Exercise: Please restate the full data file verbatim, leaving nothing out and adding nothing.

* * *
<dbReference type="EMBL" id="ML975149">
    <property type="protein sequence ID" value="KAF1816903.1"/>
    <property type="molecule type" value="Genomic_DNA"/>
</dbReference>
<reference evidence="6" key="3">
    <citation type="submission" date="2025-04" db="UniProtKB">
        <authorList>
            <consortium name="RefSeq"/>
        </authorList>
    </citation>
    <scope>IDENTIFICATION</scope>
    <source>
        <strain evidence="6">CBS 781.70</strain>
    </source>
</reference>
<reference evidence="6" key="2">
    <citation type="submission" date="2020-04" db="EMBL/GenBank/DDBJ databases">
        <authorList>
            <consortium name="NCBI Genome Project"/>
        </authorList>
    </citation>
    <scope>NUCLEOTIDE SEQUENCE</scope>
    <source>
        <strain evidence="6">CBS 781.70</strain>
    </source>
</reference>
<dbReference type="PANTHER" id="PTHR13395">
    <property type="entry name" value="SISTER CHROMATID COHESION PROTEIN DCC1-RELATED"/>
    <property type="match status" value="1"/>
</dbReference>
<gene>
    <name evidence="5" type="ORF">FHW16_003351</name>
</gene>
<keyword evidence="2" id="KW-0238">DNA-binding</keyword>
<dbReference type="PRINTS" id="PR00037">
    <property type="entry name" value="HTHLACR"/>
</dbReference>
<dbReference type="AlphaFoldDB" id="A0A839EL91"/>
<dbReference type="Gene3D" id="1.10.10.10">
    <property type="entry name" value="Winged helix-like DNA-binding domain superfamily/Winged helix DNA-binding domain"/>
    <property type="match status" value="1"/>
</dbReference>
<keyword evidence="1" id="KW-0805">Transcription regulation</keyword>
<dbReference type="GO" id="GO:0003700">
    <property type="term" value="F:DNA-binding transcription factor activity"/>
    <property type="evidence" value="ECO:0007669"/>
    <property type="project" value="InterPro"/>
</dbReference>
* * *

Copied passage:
<dbReference type="EMBL" id="ML975149">
    <property type="protein sequence ID" value="KAF1816903.1"/>
    <property type="molecule type" value="Genomic_DNA"/>
</dbReference>
<reference evidence="6" key="3">
    <citation type="submission" date="2025-04" db="UniProtKB">
        <authorList>
            <consortium name="RefSeq"/>
        </authorList>
    </citation>
    <scope>IDENTIFICATION</scope>
    <source>
        <strain evidence="6">CBS 781.70</strain>
    </source>
</reference>
<reference evidence="6" key="2">
    <citation type="submission" date="2020-04" db="EMBL/GenBank/DDBJ databases">
        <authorList>
            <consortium name="NCBI Genome Project"/>
        </authorList>
    </citation>
    <scope>NUCLEOTIDE SEQUENCE</scope>
    <source>
        <strain evidence="6">CBS 781.70</strain>
    </source>
</reference>
<dbReference type="PANTHER" id="PTHR13395">
    <property type="entry name" value="SISTER CHROMATID COHESION PROTEIN DCC1-RELATED"/>
    <property type="match status" value="1"/>
</dbReference>
<gene>
    <name evidence="5" type="ORF">FHW16_003351</name>
</gene>
<keyword evidence="2" id="KW-0238">DNA-binding</keyword>
<dbReference type="PRINTS" id="PR00037">
    <property type="entry name" value="HTHLACR"/>
</dbReference>
<dbReference type="AlphaFoldDB" id="A0A839EL91"/>
<dbReference type="Gene3D" id="1.10.10.10">
    <property type="entry name" value="Winged helix-like DNA-binding domain superfamily/Winged helix DNA-binding domain"/>
    <property type="match status" value="1"/>
</dbReference>
<keyword evidence="1" id="KW-0805">Transcription regulation</keyword>
<dbReference type="GO" id="GO:0003700">
    <property type="term" value="F:DNA-binding transcription factor activity"/>
    <property type="evidence" value="ECO:0007669"/>
    <property type="project" value="InterPro"/>
</dbReference>